Dear readers; I’ve never been out of Blighty for Christmas. Not for want of escaping the madness that assaults one from the beginning of October, that would be reason enough, more that I (and Mrs Larry, for that matter) have always felt duty-bound to return to the familial nest. But this year is different. The time had come to graduate from the reassuring warmth of a cosy fire and the oddities of party hats and cracker jokes so, with an announcement to our respective homesteads that we were going away this year, we’ve gone away this year. And we’ve opted for the polar opposite of Christendom’s Christmas. Well, ish. We’ve gone to Morocco.
Here is our plan; a weekend in Marrakech followed by a road trip of Gumball proportions, criss-crossing the Atlas Mountains from the Sahara to the sea.
We arrived on a Friday evening and were met at the airport by a driver from the Riad (B&B) we’d booked into. Bearing in mind I tend to be of a nervous disposition for the first 24 hours in an unfamiliar environment, particularly somewhere where I have no grasp of the language, this seemed sensible. However, alarm bells started ringing when we pull up nowhere near anything that looks like a hotel, rather we’re unceremoniously delivered to the gates of the old town and our bags removed from the boot into the arms of a waiting gentleman who scampers off with them through the gates of the Medina. This wasn’t part of the plan.
However, far from being the most blatant of theft scams imaginable, it transpires that since cars can’t get into the Medina (at least where we’re going) this chap’s a porter who, for a small tip, will take our belongings to our destination. Our driver instructs us to follow him which we duly do and we’re swept into the narrow alleys of the old town. It’s daunting the haste at which the porter whisks us through this warren and as I attempt to remember the right-left-right route we’re taking, and cursing my not bringing a ball of string, the sense of rising panic is heightened by the sinister-looking locals in their pointed djellabas and the shabby make-up of the Medina’s wattle and daub walls. There’s one saving grace that calms me as I surge towards my impending abduction: I notice other Western couples strolling, unphased, some even hand-in-hand as if this setting is somehow romantic. People deal with doom in so many ways.
Fortunately, our porter is not Riff Raff’s cousin and my heart rate returns to normal as I recognise a sign adorning a door as that of our Riad. We’re met by a permasmile doorman and ushered in and it’s tantamount to stepping into Narnia, the contrast couldn’t have been more acute from outside: it’s beautiful. Two levels of rooms, balconied round an atrium, centred by a fountain and adorned with palms and vines. Check-in seems infinitely more pleasant than the UK, too. Doubling as the concierge our doorman sits us down, offers mint tea and we’re asked to complete forms. Little is offered in the way of explanation of these, given the detail they require, but I’m told it’s a legal formality of registration. Registration for what, I wonder. My kidneys? Still, all seems perfectly innocuous, warmly welcoming in fact. Having waited an age for the tea – evidently its making involves a process that would put the Japanese through their paces – we waste no time admiring the simple facilities of our room (note to self: copper basin for the downstairs cloakroom back home) and, with the excitement of a new place coursing through us, we immediately set out for the famous Djemaa El Fna and dinner.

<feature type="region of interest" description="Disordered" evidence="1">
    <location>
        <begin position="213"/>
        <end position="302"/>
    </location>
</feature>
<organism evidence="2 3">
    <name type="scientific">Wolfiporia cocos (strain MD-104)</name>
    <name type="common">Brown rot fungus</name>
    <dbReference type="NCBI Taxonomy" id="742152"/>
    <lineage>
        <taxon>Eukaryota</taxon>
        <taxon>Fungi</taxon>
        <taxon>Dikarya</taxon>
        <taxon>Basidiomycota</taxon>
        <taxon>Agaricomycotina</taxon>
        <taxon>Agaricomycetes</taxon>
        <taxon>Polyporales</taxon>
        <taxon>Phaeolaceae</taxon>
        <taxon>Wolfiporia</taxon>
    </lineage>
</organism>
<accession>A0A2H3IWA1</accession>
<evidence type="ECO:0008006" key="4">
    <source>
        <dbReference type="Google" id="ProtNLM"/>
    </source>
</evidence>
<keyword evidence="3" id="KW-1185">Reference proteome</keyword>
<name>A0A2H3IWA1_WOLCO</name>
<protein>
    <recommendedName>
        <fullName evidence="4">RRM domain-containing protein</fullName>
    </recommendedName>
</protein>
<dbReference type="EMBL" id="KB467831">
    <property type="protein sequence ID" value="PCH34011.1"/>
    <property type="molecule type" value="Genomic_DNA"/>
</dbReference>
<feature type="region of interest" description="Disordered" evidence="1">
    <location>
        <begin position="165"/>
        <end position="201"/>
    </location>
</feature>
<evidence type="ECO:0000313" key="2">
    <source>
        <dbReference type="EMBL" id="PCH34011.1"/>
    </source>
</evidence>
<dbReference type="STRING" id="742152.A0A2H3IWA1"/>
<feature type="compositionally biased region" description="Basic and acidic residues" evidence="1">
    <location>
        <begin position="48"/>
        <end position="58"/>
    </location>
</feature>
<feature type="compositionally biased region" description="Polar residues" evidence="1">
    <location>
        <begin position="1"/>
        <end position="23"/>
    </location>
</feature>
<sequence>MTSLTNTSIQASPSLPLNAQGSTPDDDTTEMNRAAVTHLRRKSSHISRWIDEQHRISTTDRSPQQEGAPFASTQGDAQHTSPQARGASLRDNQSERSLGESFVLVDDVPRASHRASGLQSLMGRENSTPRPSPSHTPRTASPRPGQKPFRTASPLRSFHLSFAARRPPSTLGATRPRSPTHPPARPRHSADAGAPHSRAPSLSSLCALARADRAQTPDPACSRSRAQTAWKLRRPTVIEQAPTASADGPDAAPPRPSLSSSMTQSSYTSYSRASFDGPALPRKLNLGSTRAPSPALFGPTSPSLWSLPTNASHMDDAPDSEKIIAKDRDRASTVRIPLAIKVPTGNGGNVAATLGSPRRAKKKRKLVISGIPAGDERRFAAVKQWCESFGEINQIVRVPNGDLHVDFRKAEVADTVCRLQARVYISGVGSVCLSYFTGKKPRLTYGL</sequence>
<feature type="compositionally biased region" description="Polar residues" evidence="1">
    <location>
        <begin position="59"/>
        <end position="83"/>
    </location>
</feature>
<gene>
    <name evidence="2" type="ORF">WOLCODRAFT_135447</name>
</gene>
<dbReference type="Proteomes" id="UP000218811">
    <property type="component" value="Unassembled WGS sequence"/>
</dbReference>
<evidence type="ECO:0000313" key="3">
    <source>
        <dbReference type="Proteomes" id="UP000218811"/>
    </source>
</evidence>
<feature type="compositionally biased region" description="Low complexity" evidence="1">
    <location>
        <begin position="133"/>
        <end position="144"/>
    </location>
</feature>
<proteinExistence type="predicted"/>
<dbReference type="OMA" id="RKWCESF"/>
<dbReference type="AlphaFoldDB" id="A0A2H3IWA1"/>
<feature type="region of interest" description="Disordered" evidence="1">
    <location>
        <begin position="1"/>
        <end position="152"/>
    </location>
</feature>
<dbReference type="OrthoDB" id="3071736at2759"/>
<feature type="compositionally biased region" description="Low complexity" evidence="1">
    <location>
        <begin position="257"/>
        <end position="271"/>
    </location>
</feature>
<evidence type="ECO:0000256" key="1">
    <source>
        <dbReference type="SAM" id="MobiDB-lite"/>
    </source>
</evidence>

The mayhem of the square is exhilarating; the buzz about the famous lantern-lit food stalls, the cacophony of music played as horns and drums all compete with each other, the sheer volume and activity of people. Feeling brave but not yet courageous enough to tackle the offerings at the food stalls I do, however, feel compelled to adopt the ‘when in Rome’ mantra whenever I’m abroad and foremost on our minds for a meal is a traditional tagine.
Having consulted the guide book, we settle for what can politely be described as the minimalist Chez Chegroum to the north east corner of the square. Short shrift is made of the menu – there are only two offerings: tagine and couscous – so the decision is an easy one and I opt for the classic lamb and prune tagine. It’s uninspiring but I’m starving. I felt as if I’d inconvenienced the owner (and waiter, everyone multitasks here) every time I asked for something but, just like the tourist I’m pretending not to be, I find his offhanded nature entertaining. He, on the other hand, doesn’t quite reciprocate my English charm and doesn’t even flinch as I bumble through bank notes offering what I would consider to be a generous tip. I felt like asking for a tip back for being the only mugs to grace his restaurant but my Arabic hasn’t yet extended beyond “shokran”, so I thank him warmly and take my leave. Still, appetites succoured, if pride suckered, we set off across the square and down the lively Bab Agnaou. It feels like any provincial high street where the town’s youth congregate and peacock themselves. There’s little of note among the tourist shops so we head home and I’m struck by how cold it is without a jacket.
The next morning and Permasmile – evidently his duties extend to that of waiter too – greets us warmly as we descend to breakfast of sourbread with honey and tart coffee. Today begins power tourism in earnest and we plan a basic itinerary. Prior to coming, all advice pointed to simply getting oneself lost in the Medina and absorbing the atmosphere. This, however, is beyond me. We have two days in Marrakech and I’m determined to take in some of the sites. Fortunately, Marrakech’s historical places of interest extend to a couple of run-down palaces and makeshift museums so the former course may be our only option.